Diagnostic performance of MRI targeted prostate biopsy. A metanalysis

Angelo Naselli1, Michele Potenzoni2, Enrico Severini3
  • 1 Istituto Clinico Humanitas "Mater Domini" (Castellanza)
  • 2 Ospedale Di Fidenza (Fidenza)
  • 3 Ospedale Maggiore (Bologna)


Currently the standard procedure to perform a prostate biopsy involves taking 12 cores; this type of approach is traditionally characterized by poor sensitivity with high rate of false negatives. Different strategies, such as repeat biopsy or different biopsy template, have been used to minimize false negative (repeat biopsy, saturation biopsy), but all these techniques, while add some diagnostic elements, remain dependent on random sampling.
Magnetic resonance (MRI) indeed offers the potential to improve prostate cancer diagnosis, providing superior resolution of anatomical structures and anatomical landmark such as prostate capsule, comparing to transrectal ultrasound(TRUS). Particularly multiparametric MRI has been demonstrated to have a high accuracy in detecting suspected foci of prostate cancer. As a consequence MRI targeted biopsy has been advocated as an innovative tool for the diagnosis of prostate cancer with the aim to avoid unnecessary biopsy, unnecessary prostate puncture during the biopsy (limiting the risk of complications) while obtaining a high prostate cancer detection.
We performed a meta-analysis of the literature with the intention to assess the diagnostic performance of MRI targeted prostate biopsy

Methods and results

After the definition of the clinical question a systematic literature search was conducted through MEDLINE. The search keys were “magnetic resonance prostate biopsy 3d” and “magnetic resonance prostate biopsy fusion”. The search was limited to the last ten years, and papers in English language. The search was performed the 28th December of 2012. A total of 153 papers were found. One hundred eleven were considered not adequate from the title, 20 from the abstract and 10 from the full text. Eleven papers were finally selected [3-13] accounting for twelve dataset (the paper from Portalez examines two different populations, respectively training and validation set). Five studies [5,7,8,9,13] were excluded because it was impossible to extract the complete dataset necessary to perform the metanalysis (number of true positive, true negative, false positive and false negative cases). The remaining 6 studies were assessed by means of Quality Assessment of Diagnostic Accuracy Studies (QUADAS) tool [14] According to QUADAS, the paper from Portalez [10]was considered at high risk of bias and was excluded from the final analysis. We create a 2 x 2 contingency table (true-positive (TP), false- positive (FP), false-negative (FN), and true-negative (TN)) and call TP when prostate cancer was present in the biopsy specimen and in the radiology pattern. We create a database including study reference, TP, TN, FP, FN value and specificity and sensibility.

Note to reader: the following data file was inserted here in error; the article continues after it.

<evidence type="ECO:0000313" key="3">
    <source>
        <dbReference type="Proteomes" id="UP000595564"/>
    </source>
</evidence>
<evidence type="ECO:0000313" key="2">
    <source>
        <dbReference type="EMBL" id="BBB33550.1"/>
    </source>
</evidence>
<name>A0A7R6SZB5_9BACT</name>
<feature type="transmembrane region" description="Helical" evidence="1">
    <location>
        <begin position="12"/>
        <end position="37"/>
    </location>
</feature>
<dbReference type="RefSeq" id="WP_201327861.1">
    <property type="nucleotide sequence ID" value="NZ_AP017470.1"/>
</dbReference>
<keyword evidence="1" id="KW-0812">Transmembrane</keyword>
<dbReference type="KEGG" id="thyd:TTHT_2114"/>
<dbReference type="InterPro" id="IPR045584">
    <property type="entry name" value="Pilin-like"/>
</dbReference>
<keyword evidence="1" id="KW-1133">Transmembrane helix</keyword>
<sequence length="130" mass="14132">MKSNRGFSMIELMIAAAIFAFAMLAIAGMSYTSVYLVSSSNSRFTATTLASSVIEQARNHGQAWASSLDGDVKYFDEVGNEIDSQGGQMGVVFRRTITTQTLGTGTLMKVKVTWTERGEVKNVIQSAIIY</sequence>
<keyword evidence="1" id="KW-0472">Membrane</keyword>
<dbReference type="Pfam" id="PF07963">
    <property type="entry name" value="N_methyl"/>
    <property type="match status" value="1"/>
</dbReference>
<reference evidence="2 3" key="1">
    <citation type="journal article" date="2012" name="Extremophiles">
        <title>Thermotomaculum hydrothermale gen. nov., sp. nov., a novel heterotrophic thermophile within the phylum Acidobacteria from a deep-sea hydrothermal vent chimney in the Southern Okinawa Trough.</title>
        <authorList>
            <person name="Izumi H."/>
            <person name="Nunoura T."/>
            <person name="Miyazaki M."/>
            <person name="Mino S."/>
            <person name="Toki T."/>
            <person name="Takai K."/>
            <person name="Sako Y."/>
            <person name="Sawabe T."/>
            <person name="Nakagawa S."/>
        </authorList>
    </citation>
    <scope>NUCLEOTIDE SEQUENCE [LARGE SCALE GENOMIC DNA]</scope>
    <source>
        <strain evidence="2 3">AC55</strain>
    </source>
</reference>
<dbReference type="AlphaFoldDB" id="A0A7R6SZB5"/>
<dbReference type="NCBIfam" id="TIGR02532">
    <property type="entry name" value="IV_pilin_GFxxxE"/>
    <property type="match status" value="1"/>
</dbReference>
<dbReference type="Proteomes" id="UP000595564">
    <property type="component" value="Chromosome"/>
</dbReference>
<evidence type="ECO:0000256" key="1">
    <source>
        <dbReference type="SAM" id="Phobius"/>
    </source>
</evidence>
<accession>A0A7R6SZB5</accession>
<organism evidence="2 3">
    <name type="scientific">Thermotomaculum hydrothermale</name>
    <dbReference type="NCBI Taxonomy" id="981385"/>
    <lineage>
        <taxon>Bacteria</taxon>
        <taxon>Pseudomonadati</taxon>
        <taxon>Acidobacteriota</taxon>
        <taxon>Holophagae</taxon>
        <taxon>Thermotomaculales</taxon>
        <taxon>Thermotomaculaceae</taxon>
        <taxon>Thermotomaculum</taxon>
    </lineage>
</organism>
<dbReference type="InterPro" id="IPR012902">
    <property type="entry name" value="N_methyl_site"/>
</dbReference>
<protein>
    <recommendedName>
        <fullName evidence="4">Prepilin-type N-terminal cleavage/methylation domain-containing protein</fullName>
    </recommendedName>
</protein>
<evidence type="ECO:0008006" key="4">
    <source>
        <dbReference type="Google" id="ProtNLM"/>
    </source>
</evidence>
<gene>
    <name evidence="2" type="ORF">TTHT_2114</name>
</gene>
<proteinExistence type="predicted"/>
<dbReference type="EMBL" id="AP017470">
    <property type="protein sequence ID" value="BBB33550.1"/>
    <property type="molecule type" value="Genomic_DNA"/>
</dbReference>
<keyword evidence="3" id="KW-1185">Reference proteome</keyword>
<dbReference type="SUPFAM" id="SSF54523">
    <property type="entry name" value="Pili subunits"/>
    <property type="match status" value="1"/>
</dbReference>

The heterogeneity of the studies examined in regard to patients characteristics, dimension of the population, technology employed and methodology conducted was really elevated. Therefore fixed and random effects model for the metanalysis were both used. The fixed effects model was preferred to assess a single effect which is common to all studies (positive or negative likelihood diagnostic ability of MRI targeted biopsy). The random effects model indeed takes into account for the elevated heterogeneity of the studies. Results from both analysis were summarized to allow for the identification of discrepancies.


The entry criteria were highly heterogeneous among the studies examined and can be only summarized in individuals with suspected or known prostate cancer.
Three [1,2,9] of the 5 studies included were retrospective analysis of case series whereas 2 were prospective [4,10].
Four studies refers to the biopsy findings in the individual [1,2,4,9] and 1 in the single core [10] to assess the diagnostic performance.
In regard to MRI power, coil, sequence, biopsy type, scheme and type of the studies the data were summarized in table 3
The one by one analysis of the paper evidences an extreme variability in regard to sensitivity, range 0.39 – 0.93, specificity, range 0.16 – 0.921 and positive predictive value, range 0.18 – 0.71.
As expected both fixed and random effects model gave similar results. The metanalysis was flawed by an elevated inconsistency ratio for sensitivity and specificity and positive likelihood ratio. Indeed the negative predictive value is always elevated in regard to the reference standard, ranging from 0.65 to 0.97. Accordingly the resulting heterogeneity test was not significant and the inconsistency ratio equal to zero in both models.
Globally the performance of the MRI guided prostate biopsy in combination with a random scheme can be finally summarized by the odds ratio meta analysis. Particularly the pooled odds ratio was 4.061 (95% CI 2.847 – 5.792) and 4.475 (95% CI 2.384 – 8.401) respectively in the fixed and random effects models.
Even if the heterogeneity test was slightly significant (p 0.038) and the inconsistency little above the 50% cut off in both models, the diagnostic performance should be considered clinically relevant especially thanks to the contribute of negative predictive ability. Given the high cost of the MRI targeted biopsy, it is therefore the ideal procedure in cases with multiple negative biopsies and persistent suspicion of cancer or during active surveillance of known prostate cancer. Particularly biopsy could be postponed in patients with a negative MRI whereas in cases with a positive MRI, the biopsy could be theoretically limited to targeted puncture of the prostate limiting the risk of complications.


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